As you all are aware, Christmas is a time that everybody likes to overindulge. However there are sweet and cheerful tips that can help you to keep on track! A lot of people will accept defeat and just think ‘I’ll just cut down in January’. Don’t admit defeat; Christmas doesn’t need to make you put on weight.
- Remember to keep up your training – As Christmas comes around the corner people automatically start to lower their intensity and commitment to training. If you can exercise for at least an hour 2-5 times a week then you can achieve a calorie burning of way over 1000kcal if you work hard! Some gyms are even open on Christmas day to keep people on track!
- Exercises you can do at home – calf raises (find a step to use), glute bridge, plank, squats, lunges, press ups, sit ups, russian twists, burpees, jumping jacks, mountain climbers, tricep dips, lateral leg raisers, (reverse) cobra, bear crawl, wall sit, single leg deadlift, sit to stand, elbow to knee and many more
- Don’t binge – We all like to treat ourselves around Christmas but it’s all about portion control. Research has found that the average person will consume around 3000 calories in their Christmas dinner alone! That’s more than the recommended consumption for a grown man! Aim to chew each mouthful around 20 times and place your knife and fork on the table between mouthfuls. This will enable you to eat slow and therefore eat less before you feel full as your body has time to react to the food consumption and tell you when it’s full. Reducing your portion size is key to maintaining your body weight over Christmas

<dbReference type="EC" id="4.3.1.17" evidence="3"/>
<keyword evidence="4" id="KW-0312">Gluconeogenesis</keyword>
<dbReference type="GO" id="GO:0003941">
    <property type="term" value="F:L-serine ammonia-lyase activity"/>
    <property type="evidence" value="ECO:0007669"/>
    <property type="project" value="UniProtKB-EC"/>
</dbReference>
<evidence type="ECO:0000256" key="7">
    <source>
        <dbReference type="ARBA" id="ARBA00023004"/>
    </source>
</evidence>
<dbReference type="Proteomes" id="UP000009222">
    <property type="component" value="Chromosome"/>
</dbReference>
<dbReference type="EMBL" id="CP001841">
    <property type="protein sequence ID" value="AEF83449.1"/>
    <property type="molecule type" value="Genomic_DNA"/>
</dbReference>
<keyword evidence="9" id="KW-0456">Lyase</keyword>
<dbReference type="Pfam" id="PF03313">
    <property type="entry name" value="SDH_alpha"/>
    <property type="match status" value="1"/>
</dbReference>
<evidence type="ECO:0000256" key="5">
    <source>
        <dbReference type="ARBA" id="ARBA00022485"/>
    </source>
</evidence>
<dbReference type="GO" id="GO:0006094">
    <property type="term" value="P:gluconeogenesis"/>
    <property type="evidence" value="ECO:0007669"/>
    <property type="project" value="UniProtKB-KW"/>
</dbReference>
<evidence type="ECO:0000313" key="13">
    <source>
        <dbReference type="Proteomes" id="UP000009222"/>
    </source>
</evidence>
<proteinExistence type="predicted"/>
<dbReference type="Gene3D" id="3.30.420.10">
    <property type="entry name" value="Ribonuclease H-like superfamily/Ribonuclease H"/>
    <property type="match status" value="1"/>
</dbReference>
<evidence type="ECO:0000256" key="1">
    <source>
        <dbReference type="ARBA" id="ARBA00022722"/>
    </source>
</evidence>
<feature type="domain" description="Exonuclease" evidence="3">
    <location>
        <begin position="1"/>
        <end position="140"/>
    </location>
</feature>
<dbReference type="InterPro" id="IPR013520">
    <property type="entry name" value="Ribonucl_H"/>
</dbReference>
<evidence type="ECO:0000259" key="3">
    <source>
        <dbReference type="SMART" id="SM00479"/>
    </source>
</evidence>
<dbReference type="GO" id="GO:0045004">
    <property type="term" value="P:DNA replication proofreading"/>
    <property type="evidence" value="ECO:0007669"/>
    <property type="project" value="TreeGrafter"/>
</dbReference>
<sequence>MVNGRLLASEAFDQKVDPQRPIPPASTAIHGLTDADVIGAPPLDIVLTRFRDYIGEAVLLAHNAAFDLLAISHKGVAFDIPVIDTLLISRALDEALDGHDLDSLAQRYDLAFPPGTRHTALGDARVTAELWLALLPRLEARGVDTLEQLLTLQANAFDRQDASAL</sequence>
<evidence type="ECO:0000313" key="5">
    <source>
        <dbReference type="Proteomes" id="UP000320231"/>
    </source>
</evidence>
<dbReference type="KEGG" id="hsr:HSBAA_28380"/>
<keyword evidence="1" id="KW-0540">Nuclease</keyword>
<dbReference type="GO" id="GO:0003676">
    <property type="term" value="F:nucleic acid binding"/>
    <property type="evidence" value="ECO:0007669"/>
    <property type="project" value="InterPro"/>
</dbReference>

- Cravings – When you experience a craving for junk food it’s actually your body wanting carbs. Find yourself a nice piece of fruit – maybe a banana or orange and wait 20 minutes. Once the 20 minutes is up you should feel your craving significantly reduce or completely disappear. Have you ever scoffed down loads of chocolate and then regret it 20 minutes later? It’s because you need to provide your body with enough time to digest the food
- Try to avoid consuming too much alcohol – An average bottle of wine contains around 1000 calories (half of the daily recommended allowance for women and equates to a medium McDonalds meal!). Therefore if you were to consume 3000 calories in your Christmas dinner and 1000 calories from your wine, already you’re double the female recommended allowance!
- Sleep – Make sure you keep on top of your sleeping routine. If you start to reduce your sleeping hours your body will think it wants more calories when in actual fact it just wants sleep! Remember to aim for at least 6-8 hours each night.